If you needed proof that I’m really right then here you go.
Eric Cantor served in the House for 13 years. He was succeeded as the Republican House majority leader by Kevin McCarthy.
Remember the summer of 2013, when the “Defund Obamacare Tour” drove the news cycle all through Congress’s August recess? The town halls organized by the political arm of the Heritage Foundation enlivened the base and furthered what had been the GOP’s core message since 2010—that Obamacare was bad and, if Americans helped Republicans hold both chambers, it could be repealed.
Cantor helped create that perception. Earlier that summer—after many failed attempts over the years to shred the law piecemeal—Cantor promised colleagues that the House would vote on a “full repeal.” But even after it did, the measure was dead on arrival in the Democratic-controlled Senate…After seven years of pledging they could dismantle Obamacare, if only they had control of Congress and the White House, Republicans—at last in charge of both—have faced deep divisions over a replacement.
Asked if he feels partly responsible for their current predicament, Cantor is unequivocal. “Oh,” he says, “100 percent.”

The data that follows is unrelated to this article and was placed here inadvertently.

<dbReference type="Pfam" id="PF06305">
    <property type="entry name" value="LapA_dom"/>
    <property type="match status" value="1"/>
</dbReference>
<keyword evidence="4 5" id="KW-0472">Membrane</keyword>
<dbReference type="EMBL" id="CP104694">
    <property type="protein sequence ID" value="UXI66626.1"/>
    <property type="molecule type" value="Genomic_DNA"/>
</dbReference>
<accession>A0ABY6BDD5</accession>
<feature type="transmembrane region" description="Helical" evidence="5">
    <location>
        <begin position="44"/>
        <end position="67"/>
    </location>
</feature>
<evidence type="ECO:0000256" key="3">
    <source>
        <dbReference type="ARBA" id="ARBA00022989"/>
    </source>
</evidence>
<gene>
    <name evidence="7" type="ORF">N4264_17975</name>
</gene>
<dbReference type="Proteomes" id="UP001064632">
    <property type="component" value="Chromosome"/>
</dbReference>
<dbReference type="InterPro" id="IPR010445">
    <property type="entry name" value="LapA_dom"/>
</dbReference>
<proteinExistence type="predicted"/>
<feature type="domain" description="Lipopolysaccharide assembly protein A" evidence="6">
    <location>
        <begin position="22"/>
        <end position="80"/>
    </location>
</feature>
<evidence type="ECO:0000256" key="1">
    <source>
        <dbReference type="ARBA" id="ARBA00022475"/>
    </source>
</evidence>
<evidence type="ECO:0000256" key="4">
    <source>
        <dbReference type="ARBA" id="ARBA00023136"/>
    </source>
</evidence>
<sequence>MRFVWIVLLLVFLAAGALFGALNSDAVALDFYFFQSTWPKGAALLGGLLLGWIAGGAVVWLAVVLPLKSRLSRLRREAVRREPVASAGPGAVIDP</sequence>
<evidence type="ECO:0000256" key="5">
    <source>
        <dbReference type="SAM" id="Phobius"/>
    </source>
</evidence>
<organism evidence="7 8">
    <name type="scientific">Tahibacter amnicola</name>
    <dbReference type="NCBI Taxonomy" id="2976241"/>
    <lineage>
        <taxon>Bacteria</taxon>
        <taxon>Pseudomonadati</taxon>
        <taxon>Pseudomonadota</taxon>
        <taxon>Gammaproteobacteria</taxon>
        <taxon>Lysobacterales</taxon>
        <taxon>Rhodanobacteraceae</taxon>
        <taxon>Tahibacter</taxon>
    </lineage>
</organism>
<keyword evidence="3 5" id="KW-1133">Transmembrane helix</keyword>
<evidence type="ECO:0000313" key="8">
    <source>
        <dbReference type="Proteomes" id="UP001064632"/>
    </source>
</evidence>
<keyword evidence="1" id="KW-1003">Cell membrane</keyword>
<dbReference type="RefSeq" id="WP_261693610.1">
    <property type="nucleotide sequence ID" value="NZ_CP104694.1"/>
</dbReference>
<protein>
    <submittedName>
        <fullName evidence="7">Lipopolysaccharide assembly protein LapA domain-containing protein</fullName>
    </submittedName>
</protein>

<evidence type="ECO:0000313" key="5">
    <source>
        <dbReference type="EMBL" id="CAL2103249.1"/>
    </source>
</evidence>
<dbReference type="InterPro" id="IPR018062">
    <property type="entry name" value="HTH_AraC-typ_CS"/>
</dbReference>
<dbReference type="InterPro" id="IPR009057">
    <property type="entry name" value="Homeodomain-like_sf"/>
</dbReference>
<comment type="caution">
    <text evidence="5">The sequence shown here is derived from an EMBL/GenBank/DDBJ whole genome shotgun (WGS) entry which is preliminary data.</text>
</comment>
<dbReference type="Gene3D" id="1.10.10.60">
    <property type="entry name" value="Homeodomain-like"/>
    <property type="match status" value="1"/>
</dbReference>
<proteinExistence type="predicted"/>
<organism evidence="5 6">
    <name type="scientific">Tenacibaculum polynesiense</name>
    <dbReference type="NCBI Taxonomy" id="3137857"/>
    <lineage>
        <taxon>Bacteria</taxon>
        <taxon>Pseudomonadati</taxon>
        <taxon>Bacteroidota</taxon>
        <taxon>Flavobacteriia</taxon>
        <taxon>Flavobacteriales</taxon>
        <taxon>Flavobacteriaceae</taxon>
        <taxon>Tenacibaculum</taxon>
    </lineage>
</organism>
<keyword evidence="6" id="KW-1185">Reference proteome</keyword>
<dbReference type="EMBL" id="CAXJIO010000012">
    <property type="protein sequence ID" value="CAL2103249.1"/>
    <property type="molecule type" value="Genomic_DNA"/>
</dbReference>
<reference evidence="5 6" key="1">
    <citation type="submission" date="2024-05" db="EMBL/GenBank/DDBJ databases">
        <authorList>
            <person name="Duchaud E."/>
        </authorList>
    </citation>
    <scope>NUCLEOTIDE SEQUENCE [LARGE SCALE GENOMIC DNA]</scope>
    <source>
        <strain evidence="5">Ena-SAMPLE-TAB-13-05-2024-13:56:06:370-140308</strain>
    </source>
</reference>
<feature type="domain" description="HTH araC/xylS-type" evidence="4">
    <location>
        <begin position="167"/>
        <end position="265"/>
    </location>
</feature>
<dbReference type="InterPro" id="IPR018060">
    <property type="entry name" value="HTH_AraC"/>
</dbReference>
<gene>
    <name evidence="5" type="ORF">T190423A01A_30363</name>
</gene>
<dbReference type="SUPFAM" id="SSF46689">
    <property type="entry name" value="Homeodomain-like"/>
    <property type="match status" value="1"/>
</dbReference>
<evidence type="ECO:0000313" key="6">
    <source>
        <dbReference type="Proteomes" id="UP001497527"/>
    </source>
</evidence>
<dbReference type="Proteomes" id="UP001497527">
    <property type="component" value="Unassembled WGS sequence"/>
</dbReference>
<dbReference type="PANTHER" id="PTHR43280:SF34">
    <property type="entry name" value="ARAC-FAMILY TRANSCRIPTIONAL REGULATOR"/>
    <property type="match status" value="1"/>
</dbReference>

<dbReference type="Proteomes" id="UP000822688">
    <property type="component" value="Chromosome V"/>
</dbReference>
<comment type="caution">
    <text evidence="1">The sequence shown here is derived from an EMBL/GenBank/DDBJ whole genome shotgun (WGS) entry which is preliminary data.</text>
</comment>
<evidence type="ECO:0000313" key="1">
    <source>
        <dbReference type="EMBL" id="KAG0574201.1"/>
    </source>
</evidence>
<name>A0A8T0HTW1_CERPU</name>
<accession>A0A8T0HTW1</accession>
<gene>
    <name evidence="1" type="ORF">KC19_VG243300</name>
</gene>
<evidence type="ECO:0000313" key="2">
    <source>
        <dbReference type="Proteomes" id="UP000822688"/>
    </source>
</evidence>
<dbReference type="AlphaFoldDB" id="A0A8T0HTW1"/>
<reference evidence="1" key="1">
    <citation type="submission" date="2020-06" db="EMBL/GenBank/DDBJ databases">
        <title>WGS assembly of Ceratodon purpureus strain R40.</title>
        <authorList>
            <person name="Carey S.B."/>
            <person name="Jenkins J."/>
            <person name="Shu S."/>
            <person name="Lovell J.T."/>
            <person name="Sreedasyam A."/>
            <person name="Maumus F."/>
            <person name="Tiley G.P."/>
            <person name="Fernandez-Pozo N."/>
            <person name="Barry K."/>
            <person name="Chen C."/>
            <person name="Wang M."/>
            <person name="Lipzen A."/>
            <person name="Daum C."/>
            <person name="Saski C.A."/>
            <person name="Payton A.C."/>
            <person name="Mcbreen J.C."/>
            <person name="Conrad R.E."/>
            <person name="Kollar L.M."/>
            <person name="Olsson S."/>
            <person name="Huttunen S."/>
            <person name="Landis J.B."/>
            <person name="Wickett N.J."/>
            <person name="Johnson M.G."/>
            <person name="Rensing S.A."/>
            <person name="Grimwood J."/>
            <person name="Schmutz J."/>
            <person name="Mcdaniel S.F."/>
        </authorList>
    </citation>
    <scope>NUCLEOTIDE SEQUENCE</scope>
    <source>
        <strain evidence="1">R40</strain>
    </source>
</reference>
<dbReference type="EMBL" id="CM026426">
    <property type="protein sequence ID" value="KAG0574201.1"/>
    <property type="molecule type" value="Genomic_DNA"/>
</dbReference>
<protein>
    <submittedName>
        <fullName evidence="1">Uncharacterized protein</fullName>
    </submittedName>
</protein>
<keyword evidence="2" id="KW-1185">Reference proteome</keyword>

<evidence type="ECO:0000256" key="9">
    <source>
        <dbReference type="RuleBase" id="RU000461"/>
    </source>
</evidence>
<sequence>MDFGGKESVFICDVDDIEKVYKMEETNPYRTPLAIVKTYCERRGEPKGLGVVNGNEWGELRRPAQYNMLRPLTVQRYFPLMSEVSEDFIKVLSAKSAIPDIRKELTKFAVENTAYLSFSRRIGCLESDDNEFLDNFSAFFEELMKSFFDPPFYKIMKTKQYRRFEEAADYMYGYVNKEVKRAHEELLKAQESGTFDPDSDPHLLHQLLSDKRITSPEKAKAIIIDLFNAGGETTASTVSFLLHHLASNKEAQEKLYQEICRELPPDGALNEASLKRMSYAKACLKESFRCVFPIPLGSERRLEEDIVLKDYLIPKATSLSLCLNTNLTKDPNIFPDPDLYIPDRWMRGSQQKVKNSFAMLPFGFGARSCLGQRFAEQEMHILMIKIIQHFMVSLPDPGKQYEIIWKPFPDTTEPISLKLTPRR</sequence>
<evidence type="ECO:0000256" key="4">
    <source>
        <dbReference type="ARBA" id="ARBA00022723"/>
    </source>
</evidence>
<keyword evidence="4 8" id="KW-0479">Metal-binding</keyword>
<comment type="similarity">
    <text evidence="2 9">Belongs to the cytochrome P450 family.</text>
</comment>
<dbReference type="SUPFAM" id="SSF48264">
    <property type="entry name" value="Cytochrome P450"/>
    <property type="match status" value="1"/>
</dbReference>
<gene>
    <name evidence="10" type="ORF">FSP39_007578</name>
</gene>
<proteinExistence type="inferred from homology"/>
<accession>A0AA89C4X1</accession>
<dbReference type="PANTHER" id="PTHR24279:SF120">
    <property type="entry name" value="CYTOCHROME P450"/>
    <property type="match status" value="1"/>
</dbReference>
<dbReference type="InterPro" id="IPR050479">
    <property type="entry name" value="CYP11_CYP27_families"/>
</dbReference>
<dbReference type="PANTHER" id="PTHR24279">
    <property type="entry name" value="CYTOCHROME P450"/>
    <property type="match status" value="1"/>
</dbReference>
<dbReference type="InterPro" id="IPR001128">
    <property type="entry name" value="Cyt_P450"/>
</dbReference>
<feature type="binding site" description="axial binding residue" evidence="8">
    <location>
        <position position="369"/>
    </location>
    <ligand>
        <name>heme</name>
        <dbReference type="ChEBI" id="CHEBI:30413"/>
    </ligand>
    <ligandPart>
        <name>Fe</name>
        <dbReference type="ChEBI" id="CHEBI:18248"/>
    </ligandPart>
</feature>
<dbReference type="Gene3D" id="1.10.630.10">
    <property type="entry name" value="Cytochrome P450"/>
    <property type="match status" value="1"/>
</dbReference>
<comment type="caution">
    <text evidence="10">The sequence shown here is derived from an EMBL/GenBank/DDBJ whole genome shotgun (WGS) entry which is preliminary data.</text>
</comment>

He goes further: “To give the impression that if Republicans were in control of the House and Senate, that we could do that when Obama was still in office . . . .” His voice trails off and he shakes his head. “I never believed it.”
Yeah, here’s the proverbial “smoking gun.” Republicans never believed they could win on Obamacare. They just wanted the issue for votes. They also didn’t believe Trump could win the White House. Republicans controlling the levers of power is the Establishment’s worst nightmare.
It’s a stunning admission from a former member of the party leadership—that the linchpin of GOP electoral strategy for the better part of a decade was a fantasy…
Oh, lastly is Cantor’s advice for the current leadership is do nothing!
All it takes, Cantor will tell you, is for party leadership to do what it’s been doing—to keep quiet, hold its breath, and watch the party return from the anger detour.
The author of the story then asks the question that logically follows:
But what if he’s wrong?
“God help us,” Cantor says. “Because how does it end?”